Striped pencil skirt – another new favourite. I think I need to alter the pattern slightly (shortening it between waist and hips) before making more but I’m still really happy with it.
Hey June Union St tee – I made a right pig’s ear of the v-neck but I don’t think non-sewers would notice.
Tilly and the Buttons Joni top – I don’t like this. I have a slight issue with Tilly and the Buttons patterns as I think because their target market is beginners certain things are done in the easiest way, rather than the best way. I don’t like the way the neckline is finished in this pattern and I know if I wear it I’d constantly be adjusting the twist as one side likes to try to turn under and the other side flips out. I’m going to see if my mum wants it as it’s purple, which she loves and her bigger boobs might pull the fabric more taught and stop some of these issues.
Sew Over It Eve wrap top(/toile) – This isn’t technically finished yet as I still need to add a waist tie but I’m still counting it. I made it with fabric leftover from this dress and I think it’ll look good with my striped pencil skirt.
Sew Over It Eve dress – I made this to wear to a wedding and for #sewtogetherforsummer and I love it.
Projects in waiting
It’s mostly the same ones as last time. These are the ones I hope to sew soon though.
Grainline Archer shirt – in progress, just sleeves, side seams, cuffs and buttonholes/buttons to go. So loads. Part of me wants to leave it until the autumn now as it’s flannel so I won’t get to wear it but I also want to check the fit so I can make a chambray version as I think that’ll make a great cover up for cooler summer evenings.
Red Ogden cami – I really want to get a wiggle on with this one because I made some fit adjustments and I need to know if they worked before I can make any more Ogdens (and I have a lot of Ogden sized scraps).
Named Kielo wrap dress – I’m making it out of this floral viscose jersey and I probably should have made my first one out of something I like less but the fabric I was going to use for a wearable toile turned out to be directional.
Chi-town chinos – I cut these out last year and still haven’t gotten round to sewing them yet.
Deer and Doe Reglisse dress – This has been in progress since last summer. I messed up the collar and put it on hold until I could face unpicking and redoing it. Then summer disappeared and I haven’t got back round to it yet.
Fabric in (this quarter): 9.1 m Fabric out (this quarter): 9.2 m Stashbusted (this quarter): -0.1 m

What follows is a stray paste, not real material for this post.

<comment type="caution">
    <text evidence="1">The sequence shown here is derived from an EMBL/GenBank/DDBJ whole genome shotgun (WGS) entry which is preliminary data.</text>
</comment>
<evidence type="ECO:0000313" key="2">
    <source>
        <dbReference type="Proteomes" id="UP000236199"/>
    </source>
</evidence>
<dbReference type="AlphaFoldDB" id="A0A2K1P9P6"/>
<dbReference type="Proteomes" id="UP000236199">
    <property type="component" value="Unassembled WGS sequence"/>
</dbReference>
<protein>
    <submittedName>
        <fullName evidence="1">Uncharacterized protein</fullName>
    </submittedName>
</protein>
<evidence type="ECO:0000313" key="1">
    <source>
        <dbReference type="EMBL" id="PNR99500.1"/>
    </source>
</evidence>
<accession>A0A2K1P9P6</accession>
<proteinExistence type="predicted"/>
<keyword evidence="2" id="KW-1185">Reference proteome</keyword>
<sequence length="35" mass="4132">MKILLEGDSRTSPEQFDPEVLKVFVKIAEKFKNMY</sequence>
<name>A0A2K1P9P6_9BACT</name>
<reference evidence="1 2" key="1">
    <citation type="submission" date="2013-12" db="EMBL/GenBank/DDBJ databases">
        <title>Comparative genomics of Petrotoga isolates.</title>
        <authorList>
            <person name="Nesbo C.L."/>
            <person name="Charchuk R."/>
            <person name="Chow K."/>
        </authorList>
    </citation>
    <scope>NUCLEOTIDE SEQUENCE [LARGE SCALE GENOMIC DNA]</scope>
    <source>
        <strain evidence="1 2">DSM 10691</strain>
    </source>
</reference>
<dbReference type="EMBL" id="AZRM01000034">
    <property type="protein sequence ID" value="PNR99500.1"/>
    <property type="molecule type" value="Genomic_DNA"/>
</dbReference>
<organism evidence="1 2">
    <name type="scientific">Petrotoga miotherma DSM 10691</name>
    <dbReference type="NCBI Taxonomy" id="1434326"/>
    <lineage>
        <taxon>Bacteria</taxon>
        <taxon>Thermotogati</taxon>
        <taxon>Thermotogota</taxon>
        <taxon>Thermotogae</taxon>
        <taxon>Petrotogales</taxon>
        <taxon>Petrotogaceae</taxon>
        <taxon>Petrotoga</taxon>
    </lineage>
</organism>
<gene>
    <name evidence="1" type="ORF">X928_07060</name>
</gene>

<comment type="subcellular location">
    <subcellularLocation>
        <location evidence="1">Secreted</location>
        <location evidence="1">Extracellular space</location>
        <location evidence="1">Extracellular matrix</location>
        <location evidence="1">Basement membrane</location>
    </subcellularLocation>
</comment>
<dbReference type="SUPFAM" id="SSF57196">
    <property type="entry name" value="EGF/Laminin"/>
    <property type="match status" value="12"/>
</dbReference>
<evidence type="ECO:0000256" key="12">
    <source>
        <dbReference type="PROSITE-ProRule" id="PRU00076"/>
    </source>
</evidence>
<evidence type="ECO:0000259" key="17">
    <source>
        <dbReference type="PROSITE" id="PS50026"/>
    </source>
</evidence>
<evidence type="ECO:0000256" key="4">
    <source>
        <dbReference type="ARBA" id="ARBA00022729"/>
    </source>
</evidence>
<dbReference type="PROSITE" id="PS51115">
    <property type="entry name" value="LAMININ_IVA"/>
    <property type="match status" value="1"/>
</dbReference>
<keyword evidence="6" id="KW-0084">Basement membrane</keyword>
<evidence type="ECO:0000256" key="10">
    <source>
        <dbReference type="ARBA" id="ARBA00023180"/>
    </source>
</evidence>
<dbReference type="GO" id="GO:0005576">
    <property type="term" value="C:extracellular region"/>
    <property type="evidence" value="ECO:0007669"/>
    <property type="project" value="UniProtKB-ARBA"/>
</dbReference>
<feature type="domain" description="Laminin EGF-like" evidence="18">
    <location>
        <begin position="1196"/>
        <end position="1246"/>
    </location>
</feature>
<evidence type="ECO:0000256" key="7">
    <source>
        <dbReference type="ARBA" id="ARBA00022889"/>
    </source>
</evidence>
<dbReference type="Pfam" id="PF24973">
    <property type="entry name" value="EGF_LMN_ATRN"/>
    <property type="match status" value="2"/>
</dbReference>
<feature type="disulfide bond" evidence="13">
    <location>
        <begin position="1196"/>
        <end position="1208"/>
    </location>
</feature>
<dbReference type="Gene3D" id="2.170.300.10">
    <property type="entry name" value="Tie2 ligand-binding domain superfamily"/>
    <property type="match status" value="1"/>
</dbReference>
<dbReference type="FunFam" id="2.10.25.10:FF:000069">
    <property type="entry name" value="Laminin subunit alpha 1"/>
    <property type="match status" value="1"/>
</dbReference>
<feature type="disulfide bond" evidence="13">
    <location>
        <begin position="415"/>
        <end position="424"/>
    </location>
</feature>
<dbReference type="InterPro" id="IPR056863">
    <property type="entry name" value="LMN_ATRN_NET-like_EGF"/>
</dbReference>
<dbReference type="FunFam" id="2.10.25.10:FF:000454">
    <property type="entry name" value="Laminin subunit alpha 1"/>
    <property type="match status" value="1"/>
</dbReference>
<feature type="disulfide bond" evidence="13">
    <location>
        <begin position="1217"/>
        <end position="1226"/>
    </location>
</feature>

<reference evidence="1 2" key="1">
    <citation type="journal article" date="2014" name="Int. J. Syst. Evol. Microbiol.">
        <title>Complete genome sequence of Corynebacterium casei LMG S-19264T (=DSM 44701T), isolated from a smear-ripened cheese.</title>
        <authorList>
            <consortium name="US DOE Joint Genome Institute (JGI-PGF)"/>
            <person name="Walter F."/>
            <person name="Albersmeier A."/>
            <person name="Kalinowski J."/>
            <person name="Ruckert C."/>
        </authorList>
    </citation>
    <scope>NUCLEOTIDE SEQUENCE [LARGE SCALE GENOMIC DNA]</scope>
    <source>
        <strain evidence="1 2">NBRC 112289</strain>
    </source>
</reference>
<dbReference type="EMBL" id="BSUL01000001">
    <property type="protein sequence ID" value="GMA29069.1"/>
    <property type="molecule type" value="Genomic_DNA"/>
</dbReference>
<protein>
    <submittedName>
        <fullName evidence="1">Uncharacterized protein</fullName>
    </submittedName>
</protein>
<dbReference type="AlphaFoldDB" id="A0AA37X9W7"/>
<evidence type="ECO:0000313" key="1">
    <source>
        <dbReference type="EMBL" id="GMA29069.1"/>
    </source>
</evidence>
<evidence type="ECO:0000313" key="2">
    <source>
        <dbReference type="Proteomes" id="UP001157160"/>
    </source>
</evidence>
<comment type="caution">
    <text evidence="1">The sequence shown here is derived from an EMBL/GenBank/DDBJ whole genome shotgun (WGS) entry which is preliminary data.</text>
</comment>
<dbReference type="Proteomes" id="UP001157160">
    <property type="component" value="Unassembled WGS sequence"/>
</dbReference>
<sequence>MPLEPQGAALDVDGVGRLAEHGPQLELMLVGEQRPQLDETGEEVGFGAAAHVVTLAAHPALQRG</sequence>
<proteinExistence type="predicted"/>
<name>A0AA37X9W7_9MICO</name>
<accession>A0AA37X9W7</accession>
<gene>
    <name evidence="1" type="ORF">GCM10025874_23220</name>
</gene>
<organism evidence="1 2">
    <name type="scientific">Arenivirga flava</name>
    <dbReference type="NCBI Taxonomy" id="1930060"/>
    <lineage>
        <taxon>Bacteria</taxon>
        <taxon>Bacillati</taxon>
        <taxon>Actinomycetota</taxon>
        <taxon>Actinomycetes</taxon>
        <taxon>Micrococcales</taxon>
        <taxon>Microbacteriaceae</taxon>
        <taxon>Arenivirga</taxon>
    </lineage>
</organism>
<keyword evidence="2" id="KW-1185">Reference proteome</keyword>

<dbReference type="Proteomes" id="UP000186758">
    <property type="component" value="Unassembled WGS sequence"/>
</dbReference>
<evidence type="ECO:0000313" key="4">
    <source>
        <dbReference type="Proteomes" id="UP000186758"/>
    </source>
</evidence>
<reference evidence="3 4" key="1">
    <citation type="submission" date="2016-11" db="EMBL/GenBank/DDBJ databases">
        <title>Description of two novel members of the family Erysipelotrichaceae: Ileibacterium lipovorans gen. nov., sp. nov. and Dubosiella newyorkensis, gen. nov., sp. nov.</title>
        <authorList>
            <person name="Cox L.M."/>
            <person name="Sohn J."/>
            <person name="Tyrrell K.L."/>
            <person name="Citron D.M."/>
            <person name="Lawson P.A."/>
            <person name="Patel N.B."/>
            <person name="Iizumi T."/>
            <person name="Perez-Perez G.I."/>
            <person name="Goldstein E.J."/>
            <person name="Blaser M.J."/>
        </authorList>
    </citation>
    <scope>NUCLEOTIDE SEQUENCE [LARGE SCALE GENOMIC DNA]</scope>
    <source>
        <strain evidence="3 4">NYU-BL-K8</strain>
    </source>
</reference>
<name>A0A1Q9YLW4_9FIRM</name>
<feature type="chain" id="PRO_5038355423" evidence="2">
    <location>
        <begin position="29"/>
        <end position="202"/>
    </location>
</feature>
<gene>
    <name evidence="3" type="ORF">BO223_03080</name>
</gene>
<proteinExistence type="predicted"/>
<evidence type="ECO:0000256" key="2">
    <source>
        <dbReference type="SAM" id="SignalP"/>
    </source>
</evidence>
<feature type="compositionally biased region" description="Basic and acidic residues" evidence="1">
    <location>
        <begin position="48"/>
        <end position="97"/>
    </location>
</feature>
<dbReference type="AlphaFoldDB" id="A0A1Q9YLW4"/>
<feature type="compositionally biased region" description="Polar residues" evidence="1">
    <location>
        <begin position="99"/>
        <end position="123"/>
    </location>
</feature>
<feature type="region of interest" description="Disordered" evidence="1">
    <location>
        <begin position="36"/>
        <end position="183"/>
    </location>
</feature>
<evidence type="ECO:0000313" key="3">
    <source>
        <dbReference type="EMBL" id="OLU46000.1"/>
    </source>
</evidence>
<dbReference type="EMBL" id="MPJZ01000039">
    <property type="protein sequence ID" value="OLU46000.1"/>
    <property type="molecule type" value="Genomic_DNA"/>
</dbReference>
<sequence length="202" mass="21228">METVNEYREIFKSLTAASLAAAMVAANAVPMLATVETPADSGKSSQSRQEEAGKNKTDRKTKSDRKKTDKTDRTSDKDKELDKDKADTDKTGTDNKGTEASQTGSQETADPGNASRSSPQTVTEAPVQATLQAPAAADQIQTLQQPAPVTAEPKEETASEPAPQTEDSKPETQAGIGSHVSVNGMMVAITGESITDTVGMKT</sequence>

I just squeaked in under the wire here when I cut my Kielo out on Wednesday. I hoped to get it sewn up as well to wear on Friday but I didn’t get time on Thursday night.
Fabric in (year to date): 20.1 m Fabric out (year to date): 22.7 m Stashbusted (year to date): -2.6 m
I may not have gotten rid of a lot of the stash but I’m really pleased with how little fabric I’ve bought so far this year. I’ve been making much more sensible purchases and I haven’t been swept away by pretties I have no immediate need for.
I fell foul (afoul?) of the sales and bought a load of New Look and McCall’s patterns. The list is in the order I bought them.
McCall’s 7320 evening dress – as a potential pattern for my Make Nine big nonsense gown.
McCall’s 7745 wrap dresses – sadly I’ve since seen a few people say the bodice on this is not good.
McCall’s 7683 knit dresses – I nearly made the off the shoulder version for the wedding I went to put it had some seriously odd construction that put me off. Instead of just sewing elastic into the waist seam, it has you sew the waist seam and then sew the seam allowances together and thread elastic through it.
I bought some Heat n Bond Soft Stretch fusible hemming tape after seeing people rave about it on Instagram and it really is great for hemming knits.
This blog post isn’t from the last three months but I just rediscovered it in my Feedly saved posts. It’sa great post by Charlie of This blog is not for you about making our hobbies stressful, which is definitely something I cab be guilty of.
I can’t really think of any other sewing related things I’ve liked. Me and my hangover very much enjoyed Set It Up on Netflix this weekend though. I’m not generally much of a romcom gal anymore but I thoroughly enjoyed it – and think I would even if I wasn’t so delicate.
That’s probably enough list bombardment for one evening. I hope to be back with a finished garment post or two soon.